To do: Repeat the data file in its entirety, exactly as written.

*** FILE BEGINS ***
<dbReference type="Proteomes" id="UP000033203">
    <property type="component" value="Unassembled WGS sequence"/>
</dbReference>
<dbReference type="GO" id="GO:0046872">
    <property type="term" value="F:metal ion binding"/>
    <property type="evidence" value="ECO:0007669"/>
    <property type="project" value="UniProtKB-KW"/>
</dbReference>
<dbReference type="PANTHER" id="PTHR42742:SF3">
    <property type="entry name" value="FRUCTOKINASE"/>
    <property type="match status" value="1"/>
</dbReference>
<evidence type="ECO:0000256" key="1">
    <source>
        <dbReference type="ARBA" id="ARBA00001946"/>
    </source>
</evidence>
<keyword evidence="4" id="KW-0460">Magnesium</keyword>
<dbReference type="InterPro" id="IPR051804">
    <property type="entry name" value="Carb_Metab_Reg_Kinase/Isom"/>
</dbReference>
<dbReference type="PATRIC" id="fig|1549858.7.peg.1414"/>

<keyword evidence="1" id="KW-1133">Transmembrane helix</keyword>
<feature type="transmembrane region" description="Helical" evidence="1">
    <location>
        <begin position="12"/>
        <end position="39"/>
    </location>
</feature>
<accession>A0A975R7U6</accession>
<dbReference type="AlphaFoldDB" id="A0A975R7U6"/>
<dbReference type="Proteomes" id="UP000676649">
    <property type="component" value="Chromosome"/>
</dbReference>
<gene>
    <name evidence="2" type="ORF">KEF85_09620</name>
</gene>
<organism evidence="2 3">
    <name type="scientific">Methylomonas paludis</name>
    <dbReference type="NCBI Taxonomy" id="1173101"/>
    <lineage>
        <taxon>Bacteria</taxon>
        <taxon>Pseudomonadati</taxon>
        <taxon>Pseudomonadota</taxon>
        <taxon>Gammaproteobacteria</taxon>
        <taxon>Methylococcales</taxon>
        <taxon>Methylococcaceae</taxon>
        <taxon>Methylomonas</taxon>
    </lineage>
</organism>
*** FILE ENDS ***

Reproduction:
<dbReference type="Proteomes" id="UP000033203">
    <property type="component" value="Unassembled WGS sequence"/>
</dbReference>
<dbReference type="GO" id="GO:0046872">
    <property type="term" value="F:metal ion binding"/>
    <property type="evidence" value="ECO:0007669"/>
    <property type="project" value="UniProtKB-KW"/>
</dbReference>
<dbReference type="PANTHER" id="PTHR42742:SF3">
    <property type="entry name" value="FRUCTOKINASE"/>
    <property type="match status" value="1"/>
</dbReference>
<evidence type="ECO:0000256" key="1">
    <source>
        <dbReference type="ARBA" id="ARBA00001946"/>
    </source>
</evidence>
<keyword evidence="4" id="KW-0460">Magnesium</keyword>
<dbReference type="InterPro" id="IPR051804">
    <property type="entry name" value="Carb_Metab_Reg_Kinase/Isom"/>
</dbReference>
<dbReference type="PATRIC" id="fig|1549858.7.peg.1414"/>

<keyword evidence="1" id="KW-1133">Transmembrane helix</keyword>
<feature type="transmembrane region" description="Helical" evidence="1">
    <location>
        <begin position="12"/>
        <end position="39"/>
    </location>
</feature>
<accession>A0A975R7U6</accession>
<dbReference type="AlphaFoldDB" id="A0A975R7U6"/>
<dbReference type="Proteomes" id="UP000676649">
    <property type="component" value="Chromosome"/>
</dbReference>
<gene>
    <name evidence="2" type="ORF">KEF85_09620</name>
</gene>
<organism evidence="2 3">
    <name type="scientific">Methylomonas paludis</name>
    <dbReference type="NCBI Taxonomy" id="1173101"/>
    <lineage>
        <taxon>Bacteria</taxon>
        <taxon>Pseudomonadati</taxon>
        <taxon>Pseudomonadota</taxon>
        <taxon>Gammaproteobacteria</taxon>
        <taxon>Methylococcales</taxon>
        <taxon>Methylococcaceae</taxon>
        <taxon>Methylomonas</taxon>
    </lineage>
</organism>